Observe, enlighten and decipher the evolution
of consumption patterns in France and abroad

Section 2 - The circular economy takes root

A concept that is gaining recognition

5 minutes of reading
The concept of the circular economy has come a long way since it first emerged in 1990. When combined, these two simple words manage to conjure up a degree of mystery in the eyes of Europeans. Yet, they tend to view the circular economy in a positive light and not simply as a temporary fad. Indeed, they are quite keen to engage in the practices it encompasses in a lasting way and with increasing consistency.

Two words that are becoming more familiar to Europeans

mappemonde et porte voix

Circular economy. Two simple words which, when combined, still manage to conjure up a degree of mystery and even a sense of the unknown. It is hardly surprising that the concept to which they refer has been assigned a variety of definitions. However, whether it be politicians, the media or NGOs, a whole range of stakeholders have been working closely on the issue over the last few years and are now placing it front and centre.

So, does the circular economy mean anything to Europeans? Almost 7 out of 10 say that it does. It is also encouraging to see that more than a third know exactly what it entails (Fig. 1). However, this awareness is somewhat variable, particularly from country to country.


Fig. 1

The origins of the circular economy

In the wake of a number of key social movements that shook the world, many intellectuals in the 1970s began to question our way of life and its impact on the planet’s future. Political environmentalism was born and fresh new concepts saw the light of day. For instance, Michael Braungart, a German chemist, and William McDonough came up with the Cradle to Cradle principle, where 100% of a product is used at the end of its life to make an identical new product, without the use of polluting processes. In 1990, the term circular economy was coined in a book co-authored by the British economists David W. Pearce and R. Kerry Turner: Economics of Natural Resources and the Environment. Over the subsequent decades, the concept, which marks a departure from that of the linear economy, has gradually established itself as a new paradigm, to the point where it is now inspiring government policy. Although it can be defined in a number of ways, it is often symbolised and summed up by the 3Rs: Recycle, Reduce, Reuse. For the purposes of this survey, we will use the following definition*: “the circular economy is an economic system in which, at every stage in their lifecycle, products (goods and services) are produced and traded in such a way as to increase the efficiency with which resources are used and to reduce their environmental impact, while enhancing the well-being of individuals”.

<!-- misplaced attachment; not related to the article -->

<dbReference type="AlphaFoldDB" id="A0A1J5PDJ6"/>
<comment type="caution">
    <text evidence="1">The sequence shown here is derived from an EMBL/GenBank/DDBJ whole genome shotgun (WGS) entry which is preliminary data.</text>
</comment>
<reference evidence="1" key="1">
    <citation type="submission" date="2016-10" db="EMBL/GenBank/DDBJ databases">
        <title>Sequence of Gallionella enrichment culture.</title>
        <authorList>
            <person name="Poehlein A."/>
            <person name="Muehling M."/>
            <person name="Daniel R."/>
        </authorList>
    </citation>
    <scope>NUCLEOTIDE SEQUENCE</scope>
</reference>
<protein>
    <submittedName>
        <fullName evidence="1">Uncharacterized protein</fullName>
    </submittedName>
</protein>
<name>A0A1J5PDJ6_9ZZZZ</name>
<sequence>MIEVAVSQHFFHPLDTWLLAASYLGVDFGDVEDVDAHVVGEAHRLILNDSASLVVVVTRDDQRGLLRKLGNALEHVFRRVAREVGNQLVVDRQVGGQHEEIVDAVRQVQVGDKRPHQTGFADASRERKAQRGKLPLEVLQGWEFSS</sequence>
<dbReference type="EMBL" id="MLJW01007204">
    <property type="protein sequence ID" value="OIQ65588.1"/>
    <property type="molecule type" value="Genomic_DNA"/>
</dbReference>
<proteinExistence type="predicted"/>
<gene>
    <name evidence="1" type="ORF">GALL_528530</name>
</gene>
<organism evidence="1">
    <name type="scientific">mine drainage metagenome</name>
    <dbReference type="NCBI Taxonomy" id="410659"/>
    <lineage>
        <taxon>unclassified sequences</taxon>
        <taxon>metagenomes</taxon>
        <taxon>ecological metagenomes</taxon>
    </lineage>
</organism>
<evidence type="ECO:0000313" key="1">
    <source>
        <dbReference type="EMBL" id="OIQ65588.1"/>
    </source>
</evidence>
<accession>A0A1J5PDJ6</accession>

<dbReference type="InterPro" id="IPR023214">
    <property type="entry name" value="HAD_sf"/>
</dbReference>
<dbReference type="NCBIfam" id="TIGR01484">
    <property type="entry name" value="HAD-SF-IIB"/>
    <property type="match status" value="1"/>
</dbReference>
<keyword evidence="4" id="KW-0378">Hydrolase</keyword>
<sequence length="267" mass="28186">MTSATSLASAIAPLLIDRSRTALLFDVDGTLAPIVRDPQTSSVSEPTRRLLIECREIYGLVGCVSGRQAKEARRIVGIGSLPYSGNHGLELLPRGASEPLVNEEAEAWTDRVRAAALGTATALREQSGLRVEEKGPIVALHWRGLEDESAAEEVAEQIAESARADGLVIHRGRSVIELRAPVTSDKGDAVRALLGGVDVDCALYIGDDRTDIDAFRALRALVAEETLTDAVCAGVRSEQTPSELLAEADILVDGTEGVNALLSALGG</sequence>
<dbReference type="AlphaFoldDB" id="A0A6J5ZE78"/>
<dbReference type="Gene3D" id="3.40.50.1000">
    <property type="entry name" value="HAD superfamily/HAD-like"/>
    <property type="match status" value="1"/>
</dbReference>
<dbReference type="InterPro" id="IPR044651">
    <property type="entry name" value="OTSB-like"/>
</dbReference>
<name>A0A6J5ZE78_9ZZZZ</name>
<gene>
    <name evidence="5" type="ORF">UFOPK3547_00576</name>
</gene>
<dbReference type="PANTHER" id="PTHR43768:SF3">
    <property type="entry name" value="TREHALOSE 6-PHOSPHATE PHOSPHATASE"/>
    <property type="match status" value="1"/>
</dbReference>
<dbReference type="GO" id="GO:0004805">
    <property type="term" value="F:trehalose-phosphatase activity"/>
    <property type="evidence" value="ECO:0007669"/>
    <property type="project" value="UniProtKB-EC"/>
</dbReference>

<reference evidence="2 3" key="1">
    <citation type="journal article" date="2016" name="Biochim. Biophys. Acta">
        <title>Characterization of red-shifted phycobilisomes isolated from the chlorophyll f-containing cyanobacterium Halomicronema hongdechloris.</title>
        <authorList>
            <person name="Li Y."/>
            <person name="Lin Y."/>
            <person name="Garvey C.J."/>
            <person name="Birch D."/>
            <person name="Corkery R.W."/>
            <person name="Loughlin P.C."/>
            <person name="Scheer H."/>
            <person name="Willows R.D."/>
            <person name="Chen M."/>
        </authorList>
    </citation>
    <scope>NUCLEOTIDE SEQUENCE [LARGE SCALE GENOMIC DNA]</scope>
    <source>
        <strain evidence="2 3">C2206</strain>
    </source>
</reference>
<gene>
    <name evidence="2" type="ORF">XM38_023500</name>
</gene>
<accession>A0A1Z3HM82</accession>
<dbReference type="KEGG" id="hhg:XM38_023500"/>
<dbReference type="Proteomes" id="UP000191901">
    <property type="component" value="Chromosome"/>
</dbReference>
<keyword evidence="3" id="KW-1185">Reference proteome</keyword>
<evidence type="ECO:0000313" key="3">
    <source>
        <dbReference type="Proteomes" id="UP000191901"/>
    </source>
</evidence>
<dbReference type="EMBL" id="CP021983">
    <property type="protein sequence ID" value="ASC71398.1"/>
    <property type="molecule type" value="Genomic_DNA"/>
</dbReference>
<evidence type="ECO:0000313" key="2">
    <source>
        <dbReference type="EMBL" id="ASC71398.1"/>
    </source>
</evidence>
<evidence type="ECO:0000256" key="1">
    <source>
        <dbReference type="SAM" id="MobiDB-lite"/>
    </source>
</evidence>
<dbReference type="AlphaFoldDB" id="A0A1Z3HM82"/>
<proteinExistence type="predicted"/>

* French Environment and Energy Management Agency (ADEME, France).

The most astute consumers on this topic can be found in Southern and Western Europe. For instance, 36% of Italians are able to accurately define these two words. This is not particularly surprising in a country where localism and environmentally sound practices in general are relatively widespread, as previous Observatoire Cetelem surveys have often highlighted. In the East, perceptions are not as sharp and the words hold less meaning. Only 9% of Slovaks have a clear idea of what the circular economy is.

When people are questioned regarding their exact understanding of the term circular economy, a generational divide emerges that reappears on numerous occasions during the course of this survey. Under 50s are noticeably more au fait with the meaning of the term than their elders.

A positive image

Although the words might not resonate with everyone, overall perceptions are very positive (Fig. 2). Once the concept has been explained to them, more than 8 out of 10 Europeans view it in a positive light. The Italians are extremely receptive to the idea, but the Portuguese are even more so (93% and 94%). Once again, one must travel east to find more dissenting voices, the Czechs being a case in point, although the positivity score remains very high (73%).

Fig. 2

A modern phenomenon, but more than just a fad

This positive perception of the circular economy is reflected in the opinions of those who associate it with equally positive values (Fig. 3). Indeed, 85% of Europeans believe that it is beneficial to the environment and natural resources, which happens to be one of its primary objectives. The Portuguese and Italians are the most likely to express this view (92%). The second quality associated with the circular economy is its capacity for innovation, as highlighted by 82% of Europeans, with the Italians and Portuguese again proving slightly more enthusiastic than the rest, although there are no major differences between the countries. Completing the podium in third place is job creation, an attribute put forward by 75% of Europeans, with very few divergences between the nations.

Fig. 3

As confirmation of its potential staying power, only 35% of Europeans consider the circular economy to be a fad. One nation clearly stands out on this issue, with respondents expressing a view that sets it apart from the other countries. Indeed, 52% of those interviewed in France see the circular economy as a temporary trend.

Sub-section 4
Purchasing power is under threat from inflation
This 2022 Observatoire Cetelem Barometer reveals a more significant change in the opinions of Europeans when asked about their purchasing power, which they have traditionally considered to have decl
Sub-section 6
Established and increasingly widespread practices
So the term circular economy combines two words that resonate positively with Europeans, especially when its semiotic boundaries are clearly defined. Better still, without necessarily being aware of